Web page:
DEGGANS: Sure. This is a great - Doritos had a bunch of great ads in the Super Bowl, but this was the best one. This is a guy sort of messing around in his yard. He notices a dog that seems to be covering a collar that might have belonged to an animal. And then he looks up and he sees a poster that shows that it's the collar that belongs to a cat that's been missing. And the dog comes over and looks him in the face and gives him a bag of Doritos with a little note that says, you didn't see nothing.


DEGGANS: And then the end of the ad, you know, this guy's - presumably, his wife is asking about the cat and the dog is outside his patio with another bag of Doritos waiting to bribe him again. And, you know, it's funny on one level. It was TiVo's most popular, most engaged ad, as well. And a lot of people have been talking about it today.

But it also sort of, I think, reveals - one trend that we saw in Super Bowl ads - a lot of them were dark. A lot of them had dark undertones. It's funny on one level. But on another level, it's funny because this dog killed a cat.


DEGGANS: So, you know - and there are some other ads. There's an ad that evoked the Apocalypse. There was an ad where a bunch of vampires got eliminated. There's an ad where a kid was in a pool and it's implied that he may have relieved himself in it.


DEGGANS: There were a lot of ads that pushed the boundaries of sort of dark humor this time around.

LYDEN: That's interesting. You know, I hadn't thought about it that way. But when you add them all up, you're absolutely right. I guess all the football action kind of got in the way. What do you think, Mekeisha? Do you agree that there was sort of a dark, edgy undertone?

TOBY: I didn't look at it as dark and edgy. Maybe I'm too dark and edgy or something. I don't know. But I really...


LYDEN: It's just normal for you?

TOBY: I know. I'm sitting here listening to him and I'm like, oh, I like that one, too. Yeah, I like that one.


TOBY: I loved the Audi ad with the vampires. I loved the Apocalyptic commercial because Chevy takes a dig at Ford. I think I was more focused on that. And I also was more focused on those ads because, interestingly enough, two things happened in terms of trends with those ads that Eric mentioned that happened to have dark undertones, with the exception, of course, of the Doritos ad.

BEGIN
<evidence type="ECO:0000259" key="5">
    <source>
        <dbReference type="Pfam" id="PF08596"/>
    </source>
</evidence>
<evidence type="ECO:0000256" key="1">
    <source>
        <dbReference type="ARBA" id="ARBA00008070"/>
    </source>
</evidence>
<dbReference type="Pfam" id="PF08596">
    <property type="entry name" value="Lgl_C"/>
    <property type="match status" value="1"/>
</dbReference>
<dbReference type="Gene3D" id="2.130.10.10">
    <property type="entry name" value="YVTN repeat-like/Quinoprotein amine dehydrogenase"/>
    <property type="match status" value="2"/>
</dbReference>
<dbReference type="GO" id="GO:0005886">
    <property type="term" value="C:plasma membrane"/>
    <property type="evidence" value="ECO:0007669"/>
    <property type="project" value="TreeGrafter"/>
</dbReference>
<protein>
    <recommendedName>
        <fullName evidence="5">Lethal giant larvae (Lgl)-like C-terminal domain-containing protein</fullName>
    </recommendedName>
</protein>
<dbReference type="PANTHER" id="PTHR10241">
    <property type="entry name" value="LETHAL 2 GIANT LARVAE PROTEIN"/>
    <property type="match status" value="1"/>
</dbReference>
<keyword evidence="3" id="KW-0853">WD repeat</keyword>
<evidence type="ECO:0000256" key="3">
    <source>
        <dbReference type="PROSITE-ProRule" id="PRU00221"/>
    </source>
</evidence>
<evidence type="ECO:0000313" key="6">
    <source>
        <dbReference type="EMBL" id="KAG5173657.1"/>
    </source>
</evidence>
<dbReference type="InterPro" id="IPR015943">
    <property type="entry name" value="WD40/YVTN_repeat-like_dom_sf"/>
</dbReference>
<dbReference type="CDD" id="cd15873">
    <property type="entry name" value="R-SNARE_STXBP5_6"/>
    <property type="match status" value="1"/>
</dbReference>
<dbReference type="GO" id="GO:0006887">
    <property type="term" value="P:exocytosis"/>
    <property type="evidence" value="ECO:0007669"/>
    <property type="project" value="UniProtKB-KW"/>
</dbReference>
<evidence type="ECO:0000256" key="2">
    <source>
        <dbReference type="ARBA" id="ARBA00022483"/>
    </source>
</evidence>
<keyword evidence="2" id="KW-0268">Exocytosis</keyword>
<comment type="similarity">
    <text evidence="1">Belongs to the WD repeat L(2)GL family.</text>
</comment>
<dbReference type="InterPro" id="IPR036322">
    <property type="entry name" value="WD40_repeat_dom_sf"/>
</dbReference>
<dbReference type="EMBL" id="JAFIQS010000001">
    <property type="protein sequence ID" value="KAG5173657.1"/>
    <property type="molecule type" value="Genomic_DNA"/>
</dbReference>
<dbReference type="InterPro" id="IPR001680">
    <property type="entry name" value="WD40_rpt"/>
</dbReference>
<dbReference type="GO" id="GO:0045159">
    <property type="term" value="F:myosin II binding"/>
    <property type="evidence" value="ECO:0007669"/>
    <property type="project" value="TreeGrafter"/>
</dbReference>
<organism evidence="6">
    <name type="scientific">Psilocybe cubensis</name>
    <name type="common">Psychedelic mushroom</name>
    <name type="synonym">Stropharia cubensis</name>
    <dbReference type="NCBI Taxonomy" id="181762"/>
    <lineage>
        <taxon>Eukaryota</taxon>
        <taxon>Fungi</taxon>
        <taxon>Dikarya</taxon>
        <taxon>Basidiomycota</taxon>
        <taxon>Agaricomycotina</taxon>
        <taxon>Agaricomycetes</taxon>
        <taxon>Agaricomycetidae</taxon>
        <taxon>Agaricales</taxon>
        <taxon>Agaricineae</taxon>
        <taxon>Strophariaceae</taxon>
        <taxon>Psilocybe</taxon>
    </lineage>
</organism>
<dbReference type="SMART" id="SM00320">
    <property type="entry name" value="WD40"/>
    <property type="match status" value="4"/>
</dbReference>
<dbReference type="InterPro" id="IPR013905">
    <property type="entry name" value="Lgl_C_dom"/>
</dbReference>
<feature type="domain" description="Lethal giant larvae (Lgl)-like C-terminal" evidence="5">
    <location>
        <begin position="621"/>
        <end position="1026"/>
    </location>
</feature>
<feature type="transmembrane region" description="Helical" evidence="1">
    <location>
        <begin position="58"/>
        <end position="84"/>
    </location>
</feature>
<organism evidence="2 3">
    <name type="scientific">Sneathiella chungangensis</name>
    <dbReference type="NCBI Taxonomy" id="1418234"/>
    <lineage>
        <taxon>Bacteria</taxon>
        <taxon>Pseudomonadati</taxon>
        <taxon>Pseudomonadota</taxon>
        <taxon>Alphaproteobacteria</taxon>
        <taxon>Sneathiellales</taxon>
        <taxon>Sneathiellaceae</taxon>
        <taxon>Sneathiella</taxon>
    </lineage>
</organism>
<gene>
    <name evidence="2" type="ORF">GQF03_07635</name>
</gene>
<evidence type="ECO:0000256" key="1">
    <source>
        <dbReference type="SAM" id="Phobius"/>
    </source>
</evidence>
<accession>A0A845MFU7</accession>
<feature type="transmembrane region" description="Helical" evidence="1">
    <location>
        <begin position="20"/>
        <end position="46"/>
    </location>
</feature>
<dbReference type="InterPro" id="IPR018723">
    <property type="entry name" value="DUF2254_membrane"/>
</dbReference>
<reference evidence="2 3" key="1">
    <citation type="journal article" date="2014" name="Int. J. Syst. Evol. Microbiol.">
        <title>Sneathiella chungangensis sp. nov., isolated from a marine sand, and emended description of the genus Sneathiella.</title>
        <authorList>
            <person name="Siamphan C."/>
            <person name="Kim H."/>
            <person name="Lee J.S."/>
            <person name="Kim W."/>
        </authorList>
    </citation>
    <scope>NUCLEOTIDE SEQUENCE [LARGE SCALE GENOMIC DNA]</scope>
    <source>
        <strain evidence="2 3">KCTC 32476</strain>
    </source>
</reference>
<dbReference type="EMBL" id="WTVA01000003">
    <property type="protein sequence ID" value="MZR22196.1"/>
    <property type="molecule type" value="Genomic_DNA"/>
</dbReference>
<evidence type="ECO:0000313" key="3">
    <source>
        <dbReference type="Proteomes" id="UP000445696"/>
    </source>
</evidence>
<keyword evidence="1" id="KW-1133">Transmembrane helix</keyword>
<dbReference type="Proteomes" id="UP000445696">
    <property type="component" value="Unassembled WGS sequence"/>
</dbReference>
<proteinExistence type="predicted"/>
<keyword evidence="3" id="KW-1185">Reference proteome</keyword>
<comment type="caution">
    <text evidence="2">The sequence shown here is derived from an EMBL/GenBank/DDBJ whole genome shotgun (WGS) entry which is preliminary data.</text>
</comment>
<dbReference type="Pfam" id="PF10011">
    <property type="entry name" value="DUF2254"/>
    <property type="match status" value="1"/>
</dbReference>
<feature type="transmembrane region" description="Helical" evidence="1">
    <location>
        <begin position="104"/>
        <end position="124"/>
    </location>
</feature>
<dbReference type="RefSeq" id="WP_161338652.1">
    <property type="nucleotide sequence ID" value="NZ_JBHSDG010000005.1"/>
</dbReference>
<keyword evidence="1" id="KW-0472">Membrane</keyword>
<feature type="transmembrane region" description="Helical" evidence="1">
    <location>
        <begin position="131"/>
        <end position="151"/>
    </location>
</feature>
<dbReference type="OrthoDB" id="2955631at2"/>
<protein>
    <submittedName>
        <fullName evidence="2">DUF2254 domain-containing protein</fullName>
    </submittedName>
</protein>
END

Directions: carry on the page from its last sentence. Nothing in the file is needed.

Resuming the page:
But the Audi ad with the vampires, the ad with the Apocalypse with the Chevy - both are auto ads. And I felt like the auto makers had a better selection and better offering of ads this year than the other companies because, in part - because they didn't use celebrities or dogs and I like that.

DEGGANS: Well, I would say that one of the most effective ads was from an automaker and it did feature a celebrity. It was Clint Eastwood's ad for Chrysler and Dodge where he...

TOBY: Yeah, I like that one.

DEGGANS: We hear his rough-edged voice sort of delivering this speech that is sort of perking up America. It's basically sort of a classic motivational speech that you might hear at halftime. And he says, you know, it's halftime in America. And you got to pay attention because, you know, Dirty Harry's telling you this. Right?


TOBY: Exactly.

LYDEN: Yeah.

DEGGANS: And very - again, a very dark landscape. You know, we see a Detroit that is obviously on the ropes, but coming back. And...

LYDEN: Eric, let's just go to that for a moment.

DEGGANS: Sure, sure.

LYDEN: We'll go to the clip.

DEGGANS: Let's hear a little of that.


CLINT EASTWOOD: This country can't be knocked out in one punch. We get right back up again. And when we do, the world's going to hear the roar of our engines. Yeah. It's halftime, America, and our second half's about to begin.

LYDEN: Now, I think the buzz is that that was one of the most effective ads of the whole game.

DEGGANS: Now, you just knew he was going to say, make my day, right after that.